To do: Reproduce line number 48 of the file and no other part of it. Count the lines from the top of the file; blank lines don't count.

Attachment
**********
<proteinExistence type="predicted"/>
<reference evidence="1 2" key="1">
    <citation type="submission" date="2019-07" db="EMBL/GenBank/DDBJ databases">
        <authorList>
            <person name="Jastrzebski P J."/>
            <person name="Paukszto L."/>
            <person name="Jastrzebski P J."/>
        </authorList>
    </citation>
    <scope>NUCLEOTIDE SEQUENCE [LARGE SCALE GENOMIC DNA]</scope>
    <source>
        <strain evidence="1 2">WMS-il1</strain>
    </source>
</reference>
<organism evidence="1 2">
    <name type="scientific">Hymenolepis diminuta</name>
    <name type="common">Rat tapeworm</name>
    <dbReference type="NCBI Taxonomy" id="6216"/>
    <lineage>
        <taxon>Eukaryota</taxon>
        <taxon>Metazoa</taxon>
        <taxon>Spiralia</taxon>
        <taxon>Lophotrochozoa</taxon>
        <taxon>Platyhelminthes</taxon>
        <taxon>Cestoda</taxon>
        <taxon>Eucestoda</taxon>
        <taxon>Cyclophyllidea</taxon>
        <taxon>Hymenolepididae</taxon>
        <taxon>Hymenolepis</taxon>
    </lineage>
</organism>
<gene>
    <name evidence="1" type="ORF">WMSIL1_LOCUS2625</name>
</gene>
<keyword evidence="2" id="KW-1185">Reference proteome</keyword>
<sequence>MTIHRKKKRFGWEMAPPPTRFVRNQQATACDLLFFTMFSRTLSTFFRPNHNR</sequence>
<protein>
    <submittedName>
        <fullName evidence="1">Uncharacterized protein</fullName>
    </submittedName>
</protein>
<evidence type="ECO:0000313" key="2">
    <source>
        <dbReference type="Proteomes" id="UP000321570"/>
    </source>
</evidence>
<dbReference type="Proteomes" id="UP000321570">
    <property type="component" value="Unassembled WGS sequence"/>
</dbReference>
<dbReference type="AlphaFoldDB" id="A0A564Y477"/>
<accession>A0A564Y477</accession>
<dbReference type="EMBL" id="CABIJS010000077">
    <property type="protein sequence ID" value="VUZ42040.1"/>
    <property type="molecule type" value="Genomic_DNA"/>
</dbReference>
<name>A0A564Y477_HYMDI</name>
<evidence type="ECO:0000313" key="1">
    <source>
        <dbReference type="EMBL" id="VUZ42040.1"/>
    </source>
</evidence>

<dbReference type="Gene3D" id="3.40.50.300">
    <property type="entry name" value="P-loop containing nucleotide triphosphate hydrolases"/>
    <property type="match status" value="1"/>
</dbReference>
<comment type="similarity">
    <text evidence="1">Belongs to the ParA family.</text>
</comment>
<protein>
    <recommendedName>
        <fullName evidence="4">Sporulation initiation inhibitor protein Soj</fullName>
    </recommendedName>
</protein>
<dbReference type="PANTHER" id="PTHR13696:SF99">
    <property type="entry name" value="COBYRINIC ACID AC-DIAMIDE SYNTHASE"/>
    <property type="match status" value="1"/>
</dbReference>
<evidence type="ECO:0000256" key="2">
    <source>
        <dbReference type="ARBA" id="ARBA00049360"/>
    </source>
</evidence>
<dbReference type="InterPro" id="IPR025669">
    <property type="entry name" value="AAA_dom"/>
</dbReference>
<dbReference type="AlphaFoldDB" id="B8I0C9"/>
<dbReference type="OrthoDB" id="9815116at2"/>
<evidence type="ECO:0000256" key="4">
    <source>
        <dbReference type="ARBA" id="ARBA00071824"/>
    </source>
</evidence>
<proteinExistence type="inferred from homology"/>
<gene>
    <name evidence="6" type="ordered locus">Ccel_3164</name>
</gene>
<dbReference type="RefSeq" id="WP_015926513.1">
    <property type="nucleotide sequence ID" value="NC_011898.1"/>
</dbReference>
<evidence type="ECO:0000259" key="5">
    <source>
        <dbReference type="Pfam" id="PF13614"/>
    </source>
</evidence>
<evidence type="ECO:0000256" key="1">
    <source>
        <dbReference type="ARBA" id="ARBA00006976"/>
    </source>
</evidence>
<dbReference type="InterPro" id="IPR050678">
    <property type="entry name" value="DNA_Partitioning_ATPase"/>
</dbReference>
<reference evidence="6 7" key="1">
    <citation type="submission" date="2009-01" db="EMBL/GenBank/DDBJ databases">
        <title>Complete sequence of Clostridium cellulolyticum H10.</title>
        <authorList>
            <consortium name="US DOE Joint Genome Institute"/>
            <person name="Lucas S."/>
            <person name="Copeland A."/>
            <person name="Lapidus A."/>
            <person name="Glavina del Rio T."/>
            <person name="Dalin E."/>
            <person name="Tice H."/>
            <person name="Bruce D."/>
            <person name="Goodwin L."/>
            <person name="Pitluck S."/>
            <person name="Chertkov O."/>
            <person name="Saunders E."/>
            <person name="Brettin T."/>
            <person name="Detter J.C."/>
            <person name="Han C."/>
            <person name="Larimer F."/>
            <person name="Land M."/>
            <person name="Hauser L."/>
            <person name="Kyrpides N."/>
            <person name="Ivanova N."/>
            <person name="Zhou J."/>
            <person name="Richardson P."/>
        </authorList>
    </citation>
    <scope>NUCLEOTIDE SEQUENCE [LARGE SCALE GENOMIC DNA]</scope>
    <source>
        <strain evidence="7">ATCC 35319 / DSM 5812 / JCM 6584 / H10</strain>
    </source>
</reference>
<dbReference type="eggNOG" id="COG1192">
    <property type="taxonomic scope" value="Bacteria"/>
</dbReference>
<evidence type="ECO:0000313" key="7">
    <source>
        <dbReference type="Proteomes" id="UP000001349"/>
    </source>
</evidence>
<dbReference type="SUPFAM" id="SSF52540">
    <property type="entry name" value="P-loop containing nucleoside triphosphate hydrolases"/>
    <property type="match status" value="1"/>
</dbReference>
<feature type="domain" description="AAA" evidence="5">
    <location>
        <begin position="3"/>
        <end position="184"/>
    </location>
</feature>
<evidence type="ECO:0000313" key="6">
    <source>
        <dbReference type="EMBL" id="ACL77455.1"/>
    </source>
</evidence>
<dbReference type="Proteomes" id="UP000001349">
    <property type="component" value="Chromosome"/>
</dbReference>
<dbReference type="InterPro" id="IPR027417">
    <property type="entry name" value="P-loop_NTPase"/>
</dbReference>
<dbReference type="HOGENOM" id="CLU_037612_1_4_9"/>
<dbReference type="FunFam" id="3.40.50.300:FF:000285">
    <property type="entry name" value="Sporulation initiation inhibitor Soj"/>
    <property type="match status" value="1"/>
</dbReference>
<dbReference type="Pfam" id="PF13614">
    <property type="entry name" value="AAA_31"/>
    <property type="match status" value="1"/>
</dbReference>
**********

    <property type="component" value="Unassembled WGS sequence"/>